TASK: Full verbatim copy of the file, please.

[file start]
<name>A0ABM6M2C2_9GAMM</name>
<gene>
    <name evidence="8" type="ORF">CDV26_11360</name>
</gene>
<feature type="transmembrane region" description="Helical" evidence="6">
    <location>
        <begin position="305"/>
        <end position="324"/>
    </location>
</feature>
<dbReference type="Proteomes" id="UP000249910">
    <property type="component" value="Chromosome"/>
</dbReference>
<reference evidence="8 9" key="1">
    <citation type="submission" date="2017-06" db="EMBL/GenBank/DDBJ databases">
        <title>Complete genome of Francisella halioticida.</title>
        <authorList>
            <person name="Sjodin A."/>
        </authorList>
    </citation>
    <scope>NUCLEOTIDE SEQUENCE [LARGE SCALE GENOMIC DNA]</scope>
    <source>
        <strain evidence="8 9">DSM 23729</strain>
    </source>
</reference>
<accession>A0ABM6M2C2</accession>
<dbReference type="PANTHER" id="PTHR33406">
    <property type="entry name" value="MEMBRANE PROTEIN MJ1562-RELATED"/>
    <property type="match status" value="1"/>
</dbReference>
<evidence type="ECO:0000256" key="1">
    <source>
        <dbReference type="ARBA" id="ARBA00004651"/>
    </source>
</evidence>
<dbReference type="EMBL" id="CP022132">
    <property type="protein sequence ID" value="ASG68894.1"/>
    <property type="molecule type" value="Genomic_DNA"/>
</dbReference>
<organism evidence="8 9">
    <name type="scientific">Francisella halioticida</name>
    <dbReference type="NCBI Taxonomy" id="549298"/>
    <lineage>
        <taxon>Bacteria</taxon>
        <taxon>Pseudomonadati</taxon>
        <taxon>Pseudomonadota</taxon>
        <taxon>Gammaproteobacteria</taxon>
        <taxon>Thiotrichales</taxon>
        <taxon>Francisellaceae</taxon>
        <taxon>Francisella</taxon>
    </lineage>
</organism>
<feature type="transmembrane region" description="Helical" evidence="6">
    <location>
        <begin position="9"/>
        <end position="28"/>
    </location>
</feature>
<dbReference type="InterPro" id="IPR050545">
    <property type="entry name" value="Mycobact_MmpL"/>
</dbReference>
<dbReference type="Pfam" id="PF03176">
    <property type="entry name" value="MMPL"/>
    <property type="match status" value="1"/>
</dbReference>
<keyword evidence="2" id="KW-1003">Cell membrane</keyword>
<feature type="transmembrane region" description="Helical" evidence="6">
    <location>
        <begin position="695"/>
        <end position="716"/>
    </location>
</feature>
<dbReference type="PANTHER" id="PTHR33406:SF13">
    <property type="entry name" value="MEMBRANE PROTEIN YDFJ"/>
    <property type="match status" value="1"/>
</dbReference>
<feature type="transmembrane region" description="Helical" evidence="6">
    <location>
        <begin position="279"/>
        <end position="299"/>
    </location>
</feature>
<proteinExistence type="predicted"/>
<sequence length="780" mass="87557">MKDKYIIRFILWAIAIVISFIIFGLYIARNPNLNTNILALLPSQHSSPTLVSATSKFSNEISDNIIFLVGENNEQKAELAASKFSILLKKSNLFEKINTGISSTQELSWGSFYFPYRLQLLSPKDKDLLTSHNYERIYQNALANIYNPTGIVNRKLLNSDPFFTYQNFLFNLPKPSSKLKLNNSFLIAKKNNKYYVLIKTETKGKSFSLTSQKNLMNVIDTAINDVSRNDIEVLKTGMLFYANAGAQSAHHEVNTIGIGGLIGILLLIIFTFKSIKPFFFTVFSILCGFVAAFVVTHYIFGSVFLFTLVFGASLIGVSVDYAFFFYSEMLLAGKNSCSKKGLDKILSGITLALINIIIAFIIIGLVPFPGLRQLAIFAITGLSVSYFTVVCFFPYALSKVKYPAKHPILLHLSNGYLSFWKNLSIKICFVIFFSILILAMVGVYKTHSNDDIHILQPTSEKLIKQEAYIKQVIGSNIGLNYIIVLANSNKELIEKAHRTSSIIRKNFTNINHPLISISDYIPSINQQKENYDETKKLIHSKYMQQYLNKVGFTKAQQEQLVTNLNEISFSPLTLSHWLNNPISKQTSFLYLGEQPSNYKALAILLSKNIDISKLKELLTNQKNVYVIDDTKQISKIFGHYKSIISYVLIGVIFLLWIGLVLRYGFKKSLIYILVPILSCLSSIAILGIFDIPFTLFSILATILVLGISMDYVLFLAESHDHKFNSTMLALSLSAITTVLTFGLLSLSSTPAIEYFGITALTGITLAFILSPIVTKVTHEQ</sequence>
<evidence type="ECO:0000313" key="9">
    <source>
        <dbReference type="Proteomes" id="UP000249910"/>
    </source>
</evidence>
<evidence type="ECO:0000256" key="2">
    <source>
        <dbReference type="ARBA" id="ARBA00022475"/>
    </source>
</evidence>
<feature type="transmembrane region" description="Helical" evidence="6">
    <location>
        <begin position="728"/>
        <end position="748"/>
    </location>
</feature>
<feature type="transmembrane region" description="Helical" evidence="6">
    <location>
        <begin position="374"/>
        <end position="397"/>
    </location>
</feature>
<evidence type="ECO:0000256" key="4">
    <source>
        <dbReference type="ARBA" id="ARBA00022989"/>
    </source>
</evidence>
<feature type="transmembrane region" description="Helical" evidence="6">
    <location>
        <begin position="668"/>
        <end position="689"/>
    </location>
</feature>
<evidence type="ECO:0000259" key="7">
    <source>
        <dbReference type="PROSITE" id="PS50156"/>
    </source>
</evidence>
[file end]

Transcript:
<name>A0ABM6M2C2_9GAMM</name>
<gene>
    <name evidence="8" type="ORF">CDV26_11360</name>
</gene>
<feature type="transmembrane region" description="Helical" evidence="6">
    <location>
        <begin position="305"/>
        <end position="324"/>
    </location>
</feature>
<dbReference type="Proteomes" id="UP000249910">
    <property type="component" value="Chromosome"/>
</dbReference>
<reference evidence="8 9" key="1">
    <citation type="submission" date="2017-06" db="EMBL/GenBank/DDBJ databases">
        <title>Complete genome of Francisella halioticida.</title>
        <authorList>
            <person name="Sjodin A."/>
        </authorList>
    </citation>
    <scope>NUCLEOTIDE SEQUENCE [LARGE SCALE GENOMIC DNA]</scope>
    <source>
        <strain evidence="8 9">DSM 23729</strain>
    </source>
</reference>
<accession>A0ABM6M2C2</accession>
<dbReference type="PANTHER" id="PTHR33406">
    <property type="entry name" value="MEMBRANE PROTEIN MJ1562-RELATED"/>
    <property type="match status" value="1"/>
</dbReference>
<evidence type="ECO:0000256" key="1">
    <source>
        <dbReference type="ARBA" id="ARBA00004651"/>
    </source>
</evidence>
<dbReference type="EMBL" id="CP022132">
    <property type="protein sequence ID" value="ASG68894.1"/>
    <property type="molecule type" value="Genomic_DNA"/>
</dbReference>
<organism evidence="8 9">
    <name type="scientific">Francisella halioticida</name>
    <dbReference type="NCBI Taxonomy" id="549298"/>
    <lineage>
        <taxon>Bacteria</taxon>
        <taxon>Pseudomonadati</taxon>
        <taxon>Pseudomonadota</taxon>
        <taxon>Gammaproteobacteria</taxon>
        <taxon>Thiotrichales</taxon>
        <taxon>Francisellaceae</taxon>
        <taxon>Francisella</taxon>
    </lineage>
</organism>
<feature type="transmembrane region" description="Helical" evidence="6">
    <location>
        <begin position="9"/>
        <end position="28"/>
    </location>
</feature>
<dbReference type="InterPro" id="IPR050545">
    <property type="entry name" value="Mycobact_MmpL"/>
</dbReference>
<dbReference type="Pfam" id="PF03176">
    <property type="entry name" value="MMPL"/>
    <property type="match status" value="1"/>
</dbReference>
<keyword evidence="2" id="KW-1003">Cell membrane</keyword>
<feature type="transmembrane region" description="Helical" evidence="6">
    <location>
        <begin position="695"/>
        <end position="716"/>
    </location>
</feature>
<dbReference type="PANTHER" id="PTHR33406:SF13">
    <property type="entry name" value="MEMBRANE PROTEIN YDFJ"/>
    <property type="match status" value="1"/>
</dbReference>
<feature type="transmembrane region" description="Helical" evidence="6">
    <location>
        <begin position="279"/>
        <end position="299"/>
    </location>
</feature>
<proteinExistence type="predicted"/>
<sequence length="780" mass="87557">MKDKYIIRFILWAIAIVISFIIFGLYIARNPNLNTNILALLPSQHSSPTLVSATSKFSNEISDNIIFLVGENNEQKAELAASKFSILLKKSNLFEKINTGISSTQELSWGSFYFPYRLQLLSPKDKDLLTSHNYERIYQNALANIYNPTGIVNRKLLNSDPFFTYQNFLFNLPKPSSKLKLNNSFLIAKKNNKYYVLIKTETKGKSFSLTSQKNLMNVIDTAINDVSRNDIEVLKTGMLFYANAGAQSAHHEVNTIGIGGLIGILLLIIFTFKSIKPFFFTVFSILCGFVAAFVVTHYIFGSVFLFTLVFGASLIGVSVDYAFFFYSEMLLAGKNSCSKKGLDKILSGITLALINIIIAFIIIGLVPFPGLRQLAIFAITGLSVSYFTVVCFFPYALSKVKYPAKHPILLHLSNGYLSFWKNLSIKICFVIFFSILILAMVGVYKTHSNDDIHILQPTSEKLIKQEAYIKQVIGSNIGLNYIIVLANSNKELIEKAHRTSSIIRKNFTNINHPLISISDYIPSINQQKENYDETKKLIHSKYMQQYLNKVGFTKAQQEQLVTNLNEISFSPLTLSHWLNNPISKQTSFLYLGEQPSNYKALAILLSKNIDISKLKELLTNQKNVYVIDDTKQISKIFGHYKSIISYVLIGVIFLLWIGLVLRYGFKKSLIYILVPILSCLSSIAILGIFDIPFTLFSILATILVLGISMDYVLFLAESHDHKFNSTMLALSLSAITTVLTFGLLSLSSTPAIEYFGITALTGITLAFILSPIVTKVTHEQ</sequence>
<evidence type="ECO:0000313" key="9">
    <source>
        <dbReference type="Proteomes" id="UP000249910"/>
    </source>
</evidence>
<evidence type="ECO:0000256" key="2">
    <source>
        <dbReference type="ARBA" id="ARBA00022475"/>
    </source>
</evidence>
<feature type="transmembrane region" description="Helical" evidence="6">
    <location>
        <begin position="728"/>
        <end position="748"/>
    </location>
</feature>
<feature type="transmembrane region" description="Helical" evidence="6">
    <location>
        <begin position="374"/>
        <end position="397"/>
    </location>
</feature>
<evidence type="ECO:0000256" key="4">
    <source>
        <dbReference type="ARBA" id="ARBA00022989"/>
    </source>
</evidence>
<feature type="transmembrane region" description="Helical" evidence="6">
    <location>
        <begin position="668"/>
        <end position="689"/>
    </location>
</feature>
<evidence type="ECO:0000259" key="7">
    <source>
        <dbReference type="PROSITE" id="PS50156"/>
    </source>
</evidence>